Underground redeveloper in talks with grocers

By Douglas Sams and Maria Saporta
Published in the Atlanta Business Chronicle on May 22, 2015

The company that plans to redevelop downtown’s Underground Atlanta has entered talks with several grocers, including at least one giant — Kroger.

WRS Inc., the Mount Pleasant, S.C.,-based real estate company, has been in preliminary discussions with The Kroger Co., which has been looking at expanding within intown Atlanta, according to commercial real estate sources familiar with the talks.

WRS declined to name the grocery chains it’s been in discussions with.

The developer said it wouldn’t disclose the grocers until it has a contract. WRS is confident it will have a lease signed sometime next year when it begins construction, probably no earlier than the summer.

“We are talking to more than one grocery store,” said T. Scott Smith, president and CEO of WRS. “We have reached out to several grocery stores, and we have serious interest from a couple — and more interest from some than others.”

The talks represent hope for downtown Atlanta boosters, including Georgia State University, the biggest driver of economic development in the city’s government district.

A grocery store is seen as a sorely needed downtown amenity.

In 2005, Cincinnati-based grocery giant The Kroger Co. closed its only downtown Atlanta location, a 13,000-square-foot store across from City Hall.

Since then, downtown streets have seen a new energy.

Georgia State’s enrollment has soared, student housing projects have taken off, more technology and media companies are interested in leasing the city’s historic downtown office buildings and more residential developers, including Post Properties Inc., are developing apartment units.

“The success of a grocery store at Underground depends on the permanent residents that are living in the area,” said John Bemis, Atlanta retail market leader for real estate services giant Jones Lang LaSalle Inc. “It makes sense, and it could be a great amenity to attract people to live full time downtown, but initially it will have to be geared to serve not only existing residents, but primarily Georgia State, and to some degree Georgia Tech.”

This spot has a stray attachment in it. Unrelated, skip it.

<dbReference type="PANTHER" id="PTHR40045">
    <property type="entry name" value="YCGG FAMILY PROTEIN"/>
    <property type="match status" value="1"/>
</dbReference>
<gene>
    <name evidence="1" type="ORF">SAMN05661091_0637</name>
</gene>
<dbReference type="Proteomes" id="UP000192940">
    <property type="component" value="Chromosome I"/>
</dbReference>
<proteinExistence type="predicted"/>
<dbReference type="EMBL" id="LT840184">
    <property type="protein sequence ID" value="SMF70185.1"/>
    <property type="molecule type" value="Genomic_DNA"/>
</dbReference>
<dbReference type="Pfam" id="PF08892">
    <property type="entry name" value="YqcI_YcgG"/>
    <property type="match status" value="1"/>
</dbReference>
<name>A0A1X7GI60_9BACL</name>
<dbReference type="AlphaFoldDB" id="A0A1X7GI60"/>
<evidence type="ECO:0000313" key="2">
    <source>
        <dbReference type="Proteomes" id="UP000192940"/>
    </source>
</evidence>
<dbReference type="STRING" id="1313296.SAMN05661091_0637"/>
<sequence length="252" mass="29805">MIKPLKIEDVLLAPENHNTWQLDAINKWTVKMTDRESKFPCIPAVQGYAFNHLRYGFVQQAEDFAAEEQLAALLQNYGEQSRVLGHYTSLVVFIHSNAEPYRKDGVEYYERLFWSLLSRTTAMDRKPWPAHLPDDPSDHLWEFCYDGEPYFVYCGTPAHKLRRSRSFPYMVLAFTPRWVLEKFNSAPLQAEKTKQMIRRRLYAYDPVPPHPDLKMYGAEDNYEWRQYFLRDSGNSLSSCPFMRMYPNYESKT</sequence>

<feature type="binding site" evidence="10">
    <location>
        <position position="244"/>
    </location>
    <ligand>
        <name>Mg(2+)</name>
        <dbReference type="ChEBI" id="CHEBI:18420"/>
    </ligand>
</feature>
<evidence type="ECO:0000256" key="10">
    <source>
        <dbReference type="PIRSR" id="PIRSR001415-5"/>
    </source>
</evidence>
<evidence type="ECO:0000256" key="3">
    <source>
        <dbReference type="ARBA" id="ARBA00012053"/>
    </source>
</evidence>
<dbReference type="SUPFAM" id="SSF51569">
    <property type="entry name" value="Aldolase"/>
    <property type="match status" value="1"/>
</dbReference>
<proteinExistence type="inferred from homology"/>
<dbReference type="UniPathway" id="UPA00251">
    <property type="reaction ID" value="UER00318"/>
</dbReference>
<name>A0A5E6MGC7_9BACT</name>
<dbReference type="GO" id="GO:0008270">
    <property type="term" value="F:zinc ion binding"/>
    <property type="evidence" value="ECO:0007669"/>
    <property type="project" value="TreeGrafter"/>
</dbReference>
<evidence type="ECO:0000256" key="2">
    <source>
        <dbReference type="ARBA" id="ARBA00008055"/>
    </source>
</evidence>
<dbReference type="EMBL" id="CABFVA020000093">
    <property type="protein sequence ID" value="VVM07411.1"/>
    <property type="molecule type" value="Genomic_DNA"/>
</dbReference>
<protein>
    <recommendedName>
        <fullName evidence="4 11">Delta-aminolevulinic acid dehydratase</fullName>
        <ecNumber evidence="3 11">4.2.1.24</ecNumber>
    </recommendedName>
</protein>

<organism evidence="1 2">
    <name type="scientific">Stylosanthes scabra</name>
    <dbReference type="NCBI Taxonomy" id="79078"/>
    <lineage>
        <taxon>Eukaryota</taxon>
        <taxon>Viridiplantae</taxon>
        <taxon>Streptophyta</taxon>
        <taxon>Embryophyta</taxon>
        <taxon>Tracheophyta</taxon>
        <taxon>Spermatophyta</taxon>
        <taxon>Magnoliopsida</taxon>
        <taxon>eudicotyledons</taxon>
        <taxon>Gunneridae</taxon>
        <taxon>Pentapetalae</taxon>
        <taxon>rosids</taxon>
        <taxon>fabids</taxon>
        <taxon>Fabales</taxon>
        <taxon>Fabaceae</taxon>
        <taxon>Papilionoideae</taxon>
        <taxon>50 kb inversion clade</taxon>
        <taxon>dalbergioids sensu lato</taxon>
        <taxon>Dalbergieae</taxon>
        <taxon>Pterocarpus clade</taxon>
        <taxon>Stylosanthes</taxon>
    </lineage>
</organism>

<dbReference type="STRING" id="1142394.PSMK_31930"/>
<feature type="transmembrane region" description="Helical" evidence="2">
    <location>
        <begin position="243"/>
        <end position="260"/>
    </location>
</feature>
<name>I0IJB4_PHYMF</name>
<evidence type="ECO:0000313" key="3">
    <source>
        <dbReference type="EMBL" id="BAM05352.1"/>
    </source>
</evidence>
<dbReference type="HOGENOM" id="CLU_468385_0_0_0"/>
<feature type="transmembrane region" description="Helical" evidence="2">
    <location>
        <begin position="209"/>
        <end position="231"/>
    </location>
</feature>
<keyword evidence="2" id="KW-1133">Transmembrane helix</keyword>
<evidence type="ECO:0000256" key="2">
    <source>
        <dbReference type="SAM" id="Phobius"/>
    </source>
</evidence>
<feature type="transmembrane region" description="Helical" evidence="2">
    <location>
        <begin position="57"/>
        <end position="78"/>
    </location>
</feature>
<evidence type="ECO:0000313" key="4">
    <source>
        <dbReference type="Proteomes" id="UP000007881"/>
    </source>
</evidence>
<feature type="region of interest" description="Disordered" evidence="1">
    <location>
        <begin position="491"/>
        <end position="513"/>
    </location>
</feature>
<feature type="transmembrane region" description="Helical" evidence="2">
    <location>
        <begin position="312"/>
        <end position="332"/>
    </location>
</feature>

Kroger would make the most sense as an Underground Atlanta anchor, sources said.

Kroger is in the midst of an intown Atlanta expansion, with a 109,000-square-foot location at a new mixed-use project called Glenwood Place in East Atlanta.

Construction will start this summer on another intown Kroger, an 82,000-square-foot store that will anchor a new mixed-use project near Buckhead’s Lindbergh City Center.

Kroger is reluctant to launch new stores smaller than 60,000 square feet, retail experts said.

In previous interviews with Atlanta Business Chronicle, WRS said it plans a roughly 65,000-square-foot grocery store at Underground Atlanta, though the size of the store could be adjusted to fit the design of the project.

Publix is another possibility.

It was close to anchoring a mixed-use project along the Downtown Connector, before the deal fell apart and the economy crashed, the sources said.